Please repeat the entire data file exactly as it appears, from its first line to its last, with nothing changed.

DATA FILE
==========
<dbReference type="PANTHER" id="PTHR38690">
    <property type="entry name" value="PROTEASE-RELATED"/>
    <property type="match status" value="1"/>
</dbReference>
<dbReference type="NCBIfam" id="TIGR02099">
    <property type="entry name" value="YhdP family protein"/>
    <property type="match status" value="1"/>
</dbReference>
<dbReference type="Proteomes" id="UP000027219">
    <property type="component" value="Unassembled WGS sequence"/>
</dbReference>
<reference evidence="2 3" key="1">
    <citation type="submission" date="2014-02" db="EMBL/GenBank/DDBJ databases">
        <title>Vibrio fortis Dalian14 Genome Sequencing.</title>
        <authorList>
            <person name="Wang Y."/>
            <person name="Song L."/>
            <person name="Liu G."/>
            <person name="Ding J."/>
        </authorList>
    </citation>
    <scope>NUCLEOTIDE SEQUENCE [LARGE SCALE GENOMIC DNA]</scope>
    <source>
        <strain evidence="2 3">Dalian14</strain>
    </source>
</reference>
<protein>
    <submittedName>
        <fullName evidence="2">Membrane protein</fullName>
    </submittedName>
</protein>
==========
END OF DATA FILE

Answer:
<dbReference type="PANTHER" id="PTHR38690">
    <property type="entry name" value="PROTEASE-RELATED"/>
    <property type="match status" value="1"/>
</dbReference>
<dbReference type="NCBIfam" id="TIGR02099">
    <property type="entry name" value="YhdP family protein"/>
    <property type="match status" value="1"/>
</dbReference>
<dbReference type="Proteomes" id="UP000027219">
    <property type="component" value="Unassembled WGS sequence"/>
</dbReference>
<reference evidence="2 3" key="1">
    <citation type="submission" date="2014-02" db="EMBL/GenBank/DDBJ databases">
        <title>Vibrio fortis Dalian14 Genome Sequencing.</title>
        <authorList>
            <person name="Wang Y."/>
            <person name="Song L."/>
            <person name="Liu G."/>
            <person name="Ding J."/>
        </authorList>
    </citation>
    <scope>NUCLEOTIDE SEQUENCE [LARGE SCALE GENOMIC DNA]</scope>
    <source>
        <strain evidence="2 3">Dalian14</strain>
    </source>
</reference>
<protein>
    <submittedName>
        <fullName evidence="2">Membrane protein</fullName>
    </submittedName>
</protein>